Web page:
We also meet several other people in Sam’s community, including Sam’s teacher, Mr. Pell, his classmates, and Sam’s bus driver, Miss Louise.  But it’s Sam’s other neighbor, Judy, and her cranky old dad, Mr. Stockfish, who help teach Sam that true happiness doesn’t cost a thing.

Dowell has created a funny, curious main character that readers will root for from beginning to end.  Sam the Man & the Chicken Plan arrives in bookstores next month and the follow-up text in the series, Sam the Man & the Rutabaga Plan is scheduled for release next winter.

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Back in the Saddle Again…

After a long hiatus from my blog, summer is back and so am I!

It’s been an incredibly busy school year, with taking four graduate classes and helping to design a new one, but the most amazing news contributing to my busy life is that I am heading back into the classroom this fall to teach first grade!

After dedicating my professional career exclusively to literacy coaching for the past eight years, it is time for me to return to a classroom setting.  I feel passionately about coaches cycling back into the classroom every so often and when this opportunity presented itself, I couldn’t refuse.  (And as an added bonus, I’ll be cutting my commute by about 40 minutes each way).

This summer I’m taking a graduate course on family and community involvement and I’m wondering, teachers, what are some successful ways you have found to engage families in your classroom community and parents, what are some ways that schools have included you in your child(ren)’s learning that you have appreciated?

I’m so excited to begin this next chapter of my professional journey!

 

This summer I’m again participating in the #bookaday challenge.  Today’s book is What Do You Do with a Problem? by Kobi Yamada and illustrated by Mae Besom (Compendium, Inc., 2016).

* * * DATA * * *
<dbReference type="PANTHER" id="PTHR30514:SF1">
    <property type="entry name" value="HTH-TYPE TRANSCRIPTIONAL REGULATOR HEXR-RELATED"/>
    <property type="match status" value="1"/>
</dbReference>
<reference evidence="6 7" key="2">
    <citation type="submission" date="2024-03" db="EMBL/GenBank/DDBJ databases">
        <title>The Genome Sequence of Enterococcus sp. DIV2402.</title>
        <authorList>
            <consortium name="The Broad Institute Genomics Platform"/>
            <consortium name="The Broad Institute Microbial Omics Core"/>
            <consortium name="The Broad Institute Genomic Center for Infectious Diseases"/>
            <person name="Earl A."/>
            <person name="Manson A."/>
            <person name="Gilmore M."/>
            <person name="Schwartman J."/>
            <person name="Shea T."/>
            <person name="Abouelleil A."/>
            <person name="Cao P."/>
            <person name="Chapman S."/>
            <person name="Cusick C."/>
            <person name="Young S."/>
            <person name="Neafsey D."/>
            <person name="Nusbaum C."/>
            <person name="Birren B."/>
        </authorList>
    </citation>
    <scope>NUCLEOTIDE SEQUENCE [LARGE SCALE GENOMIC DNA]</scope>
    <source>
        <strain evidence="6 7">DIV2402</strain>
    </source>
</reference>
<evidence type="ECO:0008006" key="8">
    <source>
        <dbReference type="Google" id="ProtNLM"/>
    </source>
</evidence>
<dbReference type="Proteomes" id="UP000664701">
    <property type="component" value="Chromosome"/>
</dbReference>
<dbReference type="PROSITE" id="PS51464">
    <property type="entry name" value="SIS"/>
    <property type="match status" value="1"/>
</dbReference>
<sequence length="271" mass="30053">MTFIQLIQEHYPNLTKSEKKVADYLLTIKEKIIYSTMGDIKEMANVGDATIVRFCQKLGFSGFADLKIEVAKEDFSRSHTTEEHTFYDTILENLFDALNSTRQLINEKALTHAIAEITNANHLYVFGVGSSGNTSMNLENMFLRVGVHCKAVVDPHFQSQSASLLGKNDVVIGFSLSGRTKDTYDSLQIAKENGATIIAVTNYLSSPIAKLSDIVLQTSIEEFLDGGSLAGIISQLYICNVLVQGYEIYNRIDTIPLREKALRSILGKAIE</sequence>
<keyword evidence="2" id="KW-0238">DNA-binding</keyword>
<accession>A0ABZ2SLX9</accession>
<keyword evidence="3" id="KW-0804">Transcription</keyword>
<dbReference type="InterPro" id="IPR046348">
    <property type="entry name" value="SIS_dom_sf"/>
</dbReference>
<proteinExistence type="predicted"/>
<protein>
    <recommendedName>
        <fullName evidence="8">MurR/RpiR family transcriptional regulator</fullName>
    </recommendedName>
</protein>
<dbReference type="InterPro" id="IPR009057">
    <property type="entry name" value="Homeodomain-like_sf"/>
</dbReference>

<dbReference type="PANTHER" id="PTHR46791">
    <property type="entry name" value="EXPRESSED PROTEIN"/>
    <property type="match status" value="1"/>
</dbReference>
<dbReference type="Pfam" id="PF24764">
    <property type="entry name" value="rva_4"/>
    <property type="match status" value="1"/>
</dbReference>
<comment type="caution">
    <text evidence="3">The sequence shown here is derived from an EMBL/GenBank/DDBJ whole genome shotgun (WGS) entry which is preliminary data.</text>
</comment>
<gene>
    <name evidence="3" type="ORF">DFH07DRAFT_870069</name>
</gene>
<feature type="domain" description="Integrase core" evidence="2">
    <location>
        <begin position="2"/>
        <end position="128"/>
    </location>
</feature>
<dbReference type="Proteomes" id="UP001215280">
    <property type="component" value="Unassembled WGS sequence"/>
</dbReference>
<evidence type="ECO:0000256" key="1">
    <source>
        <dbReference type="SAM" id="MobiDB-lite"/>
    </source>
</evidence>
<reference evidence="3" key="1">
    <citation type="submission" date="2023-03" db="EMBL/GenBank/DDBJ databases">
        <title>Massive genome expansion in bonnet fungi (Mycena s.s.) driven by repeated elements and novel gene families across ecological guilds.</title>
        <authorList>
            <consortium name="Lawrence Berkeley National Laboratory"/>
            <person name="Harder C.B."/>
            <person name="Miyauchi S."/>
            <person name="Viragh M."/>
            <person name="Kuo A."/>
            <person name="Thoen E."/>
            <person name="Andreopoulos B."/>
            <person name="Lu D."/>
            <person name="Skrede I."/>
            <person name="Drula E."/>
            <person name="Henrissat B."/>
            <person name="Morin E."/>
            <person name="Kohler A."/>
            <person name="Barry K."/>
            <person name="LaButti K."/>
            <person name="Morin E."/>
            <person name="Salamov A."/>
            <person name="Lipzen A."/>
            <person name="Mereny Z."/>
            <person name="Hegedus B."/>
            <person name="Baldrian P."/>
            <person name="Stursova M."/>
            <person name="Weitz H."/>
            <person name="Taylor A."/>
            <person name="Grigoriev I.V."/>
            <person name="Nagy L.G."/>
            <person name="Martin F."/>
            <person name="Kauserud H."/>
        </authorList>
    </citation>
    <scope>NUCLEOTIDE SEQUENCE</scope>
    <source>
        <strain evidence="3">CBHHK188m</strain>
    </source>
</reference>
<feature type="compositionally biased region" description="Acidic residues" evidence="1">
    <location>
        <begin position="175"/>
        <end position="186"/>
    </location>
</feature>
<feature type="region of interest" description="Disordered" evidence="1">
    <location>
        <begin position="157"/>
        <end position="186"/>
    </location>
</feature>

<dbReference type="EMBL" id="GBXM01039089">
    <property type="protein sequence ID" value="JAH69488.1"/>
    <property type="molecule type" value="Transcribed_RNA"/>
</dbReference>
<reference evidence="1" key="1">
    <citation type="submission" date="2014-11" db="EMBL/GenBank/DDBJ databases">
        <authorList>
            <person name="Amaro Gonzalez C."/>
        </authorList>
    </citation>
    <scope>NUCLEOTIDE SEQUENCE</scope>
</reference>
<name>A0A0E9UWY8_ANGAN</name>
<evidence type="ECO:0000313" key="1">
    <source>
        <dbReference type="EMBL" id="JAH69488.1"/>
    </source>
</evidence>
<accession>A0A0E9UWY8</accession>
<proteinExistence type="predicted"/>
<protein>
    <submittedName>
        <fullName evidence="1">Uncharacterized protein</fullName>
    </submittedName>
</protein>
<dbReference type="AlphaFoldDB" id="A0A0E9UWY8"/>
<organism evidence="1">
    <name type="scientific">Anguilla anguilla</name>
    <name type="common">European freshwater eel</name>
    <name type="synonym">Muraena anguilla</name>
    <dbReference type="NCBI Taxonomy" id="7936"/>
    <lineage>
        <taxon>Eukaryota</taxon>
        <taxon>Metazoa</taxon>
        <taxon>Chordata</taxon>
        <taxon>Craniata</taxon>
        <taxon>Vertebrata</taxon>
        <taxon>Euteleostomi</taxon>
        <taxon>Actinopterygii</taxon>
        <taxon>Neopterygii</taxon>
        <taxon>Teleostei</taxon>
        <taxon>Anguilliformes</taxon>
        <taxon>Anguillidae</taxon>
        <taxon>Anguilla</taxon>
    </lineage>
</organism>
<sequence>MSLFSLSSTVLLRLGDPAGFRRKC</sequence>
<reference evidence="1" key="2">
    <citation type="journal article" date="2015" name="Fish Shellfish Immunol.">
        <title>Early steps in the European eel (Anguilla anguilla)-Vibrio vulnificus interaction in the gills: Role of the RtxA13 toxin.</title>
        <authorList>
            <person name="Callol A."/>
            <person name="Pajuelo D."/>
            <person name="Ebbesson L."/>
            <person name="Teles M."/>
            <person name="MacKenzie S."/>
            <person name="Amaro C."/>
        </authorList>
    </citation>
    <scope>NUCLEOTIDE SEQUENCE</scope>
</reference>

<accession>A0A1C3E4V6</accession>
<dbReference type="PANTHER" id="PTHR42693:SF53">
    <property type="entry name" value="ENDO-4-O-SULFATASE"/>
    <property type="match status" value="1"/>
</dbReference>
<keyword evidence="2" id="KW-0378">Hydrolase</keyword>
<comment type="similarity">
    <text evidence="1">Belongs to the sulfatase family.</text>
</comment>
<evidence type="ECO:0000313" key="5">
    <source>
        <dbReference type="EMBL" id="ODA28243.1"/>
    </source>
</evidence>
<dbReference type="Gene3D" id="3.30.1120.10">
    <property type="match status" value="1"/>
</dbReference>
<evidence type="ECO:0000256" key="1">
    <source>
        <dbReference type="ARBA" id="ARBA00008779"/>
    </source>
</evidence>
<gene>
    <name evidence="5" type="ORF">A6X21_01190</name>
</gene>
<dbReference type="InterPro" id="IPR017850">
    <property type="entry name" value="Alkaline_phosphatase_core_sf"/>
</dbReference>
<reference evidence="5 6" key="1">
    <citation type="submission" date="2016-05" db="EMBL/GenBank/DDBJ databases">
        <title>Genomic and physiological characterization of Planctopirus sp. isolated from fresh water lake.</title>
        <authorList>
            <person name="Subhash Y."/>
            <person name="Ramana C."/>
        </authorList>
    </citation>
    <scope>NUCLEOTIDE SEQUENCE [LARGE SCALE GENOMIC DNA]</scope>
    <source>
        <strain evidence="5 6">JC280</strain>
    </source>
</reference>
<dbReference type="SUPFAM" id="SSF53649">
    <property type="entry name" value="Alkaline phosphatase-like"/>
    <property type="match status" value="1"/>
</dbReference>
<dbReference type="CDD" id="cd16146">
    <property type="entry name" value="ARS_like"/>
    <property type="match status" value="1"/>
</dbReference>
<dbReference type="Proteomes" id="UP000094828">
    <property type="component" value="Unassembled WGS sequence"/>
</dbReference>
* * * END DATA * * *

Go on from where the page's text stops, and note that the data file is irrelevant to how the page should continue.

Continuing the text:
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I own their other book, What Do You Do with an Idea? and was anxious to read this one.  It’s the story told from the child narrator’s perspective, but it can easily be applicable to anyone of any age.  It’s the story of what happens when a problem follows you around and just won’t go away.

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I love that one of the messages in this book is that problems can actually be opportunities in disguise!  This book would be a great read aloud for setting the stage to problem solve classroom conflicts or as a gift for someone who’s going through a difficult time and needs some encouragement.

“Good Books, Relatively Speaking…”

Last week I needed to take my husband’s truck to the local dealership to get an estimate for some body work. As I usually do when facing a waiting room situation, I try to avoid having what Donalyn Miller calls a “book emergency.” This means stashing a book in my vehicle, my laptop bag, or in last Wednesday’s case, my oversized purse so I can steal some extra reading minutes.

After handing over the keys, I settled into one of the leather chairs and pulled out Raina Telgemeier’s new graphic novel version of Ann M. Martin’s “The Baby-Sitters Club: The Truth About Stacey.”  I flipped to the page that held my bookmark and returned to the fictional town of Stoneybrook. A couple minutes went by and I had that feeling that someone was watching me. I lifted my eyes from the book and noticed one of the service reps glancing my way.  Returning to the babysitters, a few more minutes passed. A mechanic walked by. Then a customer. And another.

One by one, each of them took momentary note of my reading material. As the hands on the clock slowly made their way around, I grew more and more self-conscious about the book I was holding. What were they thinking? Had they formed an opinion about my choice? And if so, what was it? I had a sudden urge to defend my actions…